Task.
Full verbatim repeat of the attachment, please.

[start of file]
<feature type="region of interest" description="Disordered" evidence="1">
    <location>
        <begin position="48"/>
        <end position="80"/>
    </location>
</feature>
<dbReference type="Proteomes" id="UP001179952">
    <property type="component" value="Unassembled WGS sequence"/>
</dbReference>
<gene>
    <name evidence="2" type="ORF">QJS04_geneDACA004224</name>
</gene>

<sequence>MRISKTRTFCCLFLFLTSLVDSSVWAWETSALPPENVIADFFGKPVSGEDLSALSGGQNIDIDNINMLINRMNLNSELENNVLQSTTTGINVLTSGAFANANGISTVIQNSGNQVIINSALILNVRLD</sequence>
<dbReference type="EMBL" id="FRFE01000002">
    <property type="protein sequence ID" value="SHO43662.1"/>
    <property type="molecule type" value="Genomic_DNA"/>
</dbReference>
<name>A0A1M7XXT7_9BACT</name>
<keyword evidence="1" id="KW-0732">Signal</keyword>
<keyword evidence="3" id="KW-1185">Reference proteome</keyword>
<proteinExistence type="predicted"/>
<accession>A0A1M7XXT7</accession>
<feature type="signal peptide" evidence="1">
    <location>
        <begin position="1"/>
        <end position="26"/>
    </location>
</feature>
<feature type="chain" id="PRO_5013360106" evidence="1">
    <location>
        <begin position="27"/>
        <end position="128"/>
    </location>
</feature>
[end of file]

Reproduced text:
<feature type="region of interest" description="Disordered" evidence="1">
    <location>
        <begin position="48"/>
        <end position="80"/>
    </location>
</feature>
<dbReference type="Proteomes" id="UP001179952">
    <property type="component" value="Unassembled WGS sequence"/>
</dbReference>
<gene>
    <name evidence="2" type="ORF">QJS04_geneDACA004224</name>
</gene>

<sequence>MRISKTRTFCCLFLFLTSLVDSSVWAWETSALPPENVIADFFGKPVSGEDLSALSGGQNIDIDNINMLINRMNLNSELENNVLQSTTTGINVLTSGAFANANGISTVIQNSGNQVIINSALILNVRLD</sequence>
<dbReference type="EMBL" id="FRFE01000002">
    <property type="protein sequence ID" value="SHO43662.1"/>
    <property type="molecule type" value="Genomic_DNA"/>
</dbReference>
<name>A0A1M7XXT7_9BACT</name>
<keyword evidence="1" id="KW-0732">Signal</keyword>
<keyword evidence="3" id="KW-1185">Reference proteome</keyword>
<proteinExistence type="predicted"/>
<accession>A0A1M7XXT7</accession>
<feature type="signal peptide" evidence="1">
    <location>
        <begin position="1"/>
        <end position="26"/>
    </location>
</feature>
<feature type="chain" id="PRO_5013360106" evidence="1">
    <location>
        <begin position="27"/>
        <end position="128"/>
    </location>
</feature>